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Before Morning by Joyce Sidman, illustrated by Beth Krommes

Joyce Sidman and Beth Krommes have a way with creating meditatively beautiful books that make you slow down and think about the world around you. Their works are like the picture book equivalents of a deep, cleansing breath. With their newest book, Before Morning, they visit the magical world of a snow day. I say magical because, as a native Southern Californian, a snow day seems extremely exotic and unattainable, almost like getting to visit Santa's workshop or Dumbledore's office. 

Before Morning begins with eight pages of illustrations that show us a mother and child walking home through a bustling city as night falls. Entering their apartment, we see the table is set for dinner, and parents are hugging, yet the look on the child's face is one of sadness. The final page of illustrations before the text begins shows the mother sitting on her child's bed saying goodnight. She is in a pilot's uniform and a book about Amelia Earhart is on the child's bed. It is time for her to go to work. A page turn reveals the words, "In the deep woolen dark, as we slumber unknowing, let the sky fill with flurry and flight." As an afterword from Sidman tells us, Before Morning is written in the form of an "invocation - a poem that invites something to happen, often asking for help or support." As the wonderful poetry of Sidman's text flows on, she asks that the "air turn to feathers, the earth turn to sugar," as she asks for snow to fall. We see the city dwellers cope as their world is blanketed in white and we see anxious, weary travelers at the airport, watching the snow fall out the windows as Sidman asks to let "urgent plans founder," and let "pathways be hidden from sight." As the story goes on, readers will realize that the invocation is from (or for?) the child wishing for the mother's return and having that wish granted. "Please - just this once - change the world before morning: make it slow and delightful . . . and white." The final illustrations show the family happily reunited and heading out into the newly white world for a day of sledding.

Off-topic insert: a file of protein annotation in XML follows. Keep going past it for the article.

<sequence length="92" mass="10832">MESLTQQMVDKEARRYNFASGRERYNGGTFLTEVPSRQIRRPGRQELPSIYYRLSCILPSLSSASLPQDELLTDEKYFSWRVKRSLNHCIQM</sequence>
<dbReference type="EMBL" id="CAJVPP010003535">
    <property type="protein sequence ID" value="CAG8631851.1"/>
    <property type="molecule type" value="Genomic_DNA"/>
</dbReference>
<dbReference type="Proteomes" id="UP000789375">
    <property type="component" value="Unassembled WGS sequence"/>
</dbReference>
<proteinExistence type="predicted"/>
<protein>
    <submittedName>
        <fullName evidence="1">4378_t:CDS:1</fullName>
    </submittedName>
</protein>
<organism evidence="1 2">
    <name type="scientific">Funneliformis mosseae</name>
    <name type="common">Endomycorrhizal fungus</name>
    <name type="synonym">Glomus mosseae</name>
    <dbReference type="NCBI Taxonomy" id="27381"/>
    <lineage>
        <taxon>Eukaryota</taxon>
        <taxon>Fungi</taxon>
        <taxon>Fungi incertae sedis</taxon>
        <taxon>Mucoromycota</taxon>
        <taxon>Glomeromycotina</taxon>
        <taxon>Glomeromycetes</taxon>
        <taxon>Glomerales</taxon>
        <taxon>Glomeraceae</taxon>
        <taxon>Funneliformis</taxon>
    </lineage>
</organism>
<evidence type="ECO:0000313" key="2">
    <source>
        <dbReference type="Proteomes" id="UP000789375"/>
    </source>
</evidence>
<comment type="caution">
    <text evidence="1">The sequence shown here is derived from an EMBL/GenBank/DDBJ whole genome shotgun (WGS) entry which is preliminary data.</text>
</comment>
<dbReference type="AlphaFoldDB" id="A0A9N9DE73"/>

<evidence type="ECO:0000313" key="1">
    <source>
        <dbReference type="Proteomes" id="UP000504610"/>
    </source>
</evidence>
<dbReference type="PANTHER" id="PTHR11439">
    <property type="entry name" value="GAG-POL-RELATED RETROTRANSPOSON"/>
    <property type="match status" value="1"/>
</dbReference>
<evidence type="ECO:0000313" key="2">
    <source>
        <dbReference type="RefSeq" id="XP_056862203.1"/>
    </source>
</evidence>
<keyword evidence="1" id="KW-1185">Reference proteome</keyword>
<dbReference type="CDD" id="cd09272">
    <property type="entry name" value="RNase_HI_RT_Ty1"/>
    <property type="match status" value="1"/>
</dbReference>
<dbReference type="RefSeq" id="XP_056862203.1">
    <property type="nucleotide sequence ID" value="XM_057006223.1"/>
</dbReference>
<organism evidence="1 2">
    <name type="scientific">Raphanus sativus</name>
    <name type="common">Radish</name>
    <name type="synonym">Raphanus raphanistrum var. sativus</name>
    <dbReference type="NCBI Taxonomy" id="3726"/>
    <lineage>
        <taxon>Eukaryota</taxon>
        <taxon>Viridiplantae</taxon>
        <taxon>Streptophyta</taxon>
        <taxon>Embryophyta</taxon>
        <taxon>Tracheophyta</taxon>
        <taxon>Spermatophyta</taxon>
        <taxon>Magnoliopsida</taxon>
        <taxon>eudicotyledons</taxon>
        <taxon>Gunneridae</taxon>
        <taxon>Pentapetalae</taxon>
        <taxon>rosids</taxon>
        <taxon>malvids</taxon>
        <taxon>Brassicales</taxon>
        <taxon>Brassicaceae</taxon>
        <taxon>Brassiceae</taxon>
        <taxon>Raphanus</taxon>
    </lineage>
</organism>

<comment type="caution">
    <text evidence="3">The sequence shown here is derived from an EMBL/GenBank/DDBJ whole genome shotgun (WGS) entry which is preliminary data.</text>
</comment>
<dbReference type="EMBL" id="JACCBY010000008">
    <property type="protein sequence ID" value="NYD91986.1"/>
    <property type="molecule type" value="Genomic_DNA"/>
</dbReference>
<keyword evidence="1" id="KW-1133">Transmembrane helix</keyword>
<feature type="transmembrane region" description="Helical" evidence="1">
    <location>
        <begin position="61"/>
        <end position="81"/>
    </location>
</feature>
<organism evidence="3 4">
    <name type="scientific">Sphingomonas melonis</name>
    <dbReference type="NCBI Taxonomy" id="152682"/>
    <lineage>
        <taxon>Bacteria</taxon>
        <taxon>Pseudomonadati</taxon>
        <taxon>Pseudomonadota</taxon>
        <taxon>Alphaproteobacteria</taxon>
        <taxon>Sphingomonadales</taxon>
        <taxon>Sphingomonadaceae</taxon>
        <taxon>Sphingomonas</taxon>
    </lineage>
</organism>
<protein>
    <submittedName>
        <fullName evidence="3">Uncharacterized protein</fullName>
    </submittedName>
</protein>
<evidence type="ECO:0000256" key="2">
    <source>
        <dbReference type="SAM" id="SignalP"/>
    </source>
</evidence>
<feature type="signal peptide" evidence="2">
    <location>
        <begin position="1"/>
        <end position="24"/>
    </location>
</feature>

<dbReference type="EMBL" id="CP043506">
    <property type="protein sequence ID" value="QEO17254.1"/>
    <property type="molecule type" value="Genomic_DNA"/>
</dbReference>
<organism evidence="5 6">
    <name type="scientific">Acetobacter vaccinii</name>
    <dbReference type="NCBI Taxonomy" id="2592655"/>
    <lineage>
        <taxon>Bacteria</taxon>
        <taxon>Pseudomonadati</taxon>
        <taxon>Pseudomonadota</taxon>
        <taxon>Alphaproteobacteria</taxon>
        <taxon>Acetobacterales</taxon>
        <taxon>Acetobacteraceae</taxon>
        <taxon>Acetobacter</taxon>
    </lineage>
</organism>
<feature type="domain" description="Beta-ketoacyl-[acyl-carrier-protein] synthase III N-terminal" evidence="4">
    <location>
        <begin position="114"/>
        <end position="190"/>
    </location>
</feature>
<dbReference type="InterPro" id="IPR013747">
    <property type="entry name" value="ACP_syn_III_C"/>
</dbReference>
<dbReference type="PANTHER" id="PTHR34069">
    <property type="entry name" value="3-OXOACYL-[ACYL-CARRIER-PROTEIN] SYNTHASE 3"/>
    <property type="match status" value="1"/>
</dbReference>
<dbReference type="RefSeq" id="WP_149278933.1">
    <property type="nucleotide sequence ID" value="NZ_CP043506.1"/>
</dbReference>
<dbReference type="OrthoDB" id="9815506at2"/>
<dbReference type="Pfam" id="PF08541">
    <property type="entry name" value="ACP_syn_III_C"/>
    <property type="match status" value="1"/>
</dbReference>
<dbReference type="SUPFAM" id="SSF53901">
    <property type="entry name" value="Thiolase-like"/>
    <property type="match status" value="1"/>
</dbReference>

One thing I especially like about Krommes's scratchboard illustrations are the almost genderlessness of her characters, allowing readers to imagine a boy or a girl child awaiting her mother's return. I wish I lived in a snowy place and my kids were small again so that we could read Before Morning together, cozy in bed, on a night when snow has been promised, falling asleep and hoping to be greeted by a snow day in the morning - the gift of a pause in our busy lives. A deep, cleansing breath.

 More books by 
Joyce Sidman & Beth Krommes:

Source: Review Copy


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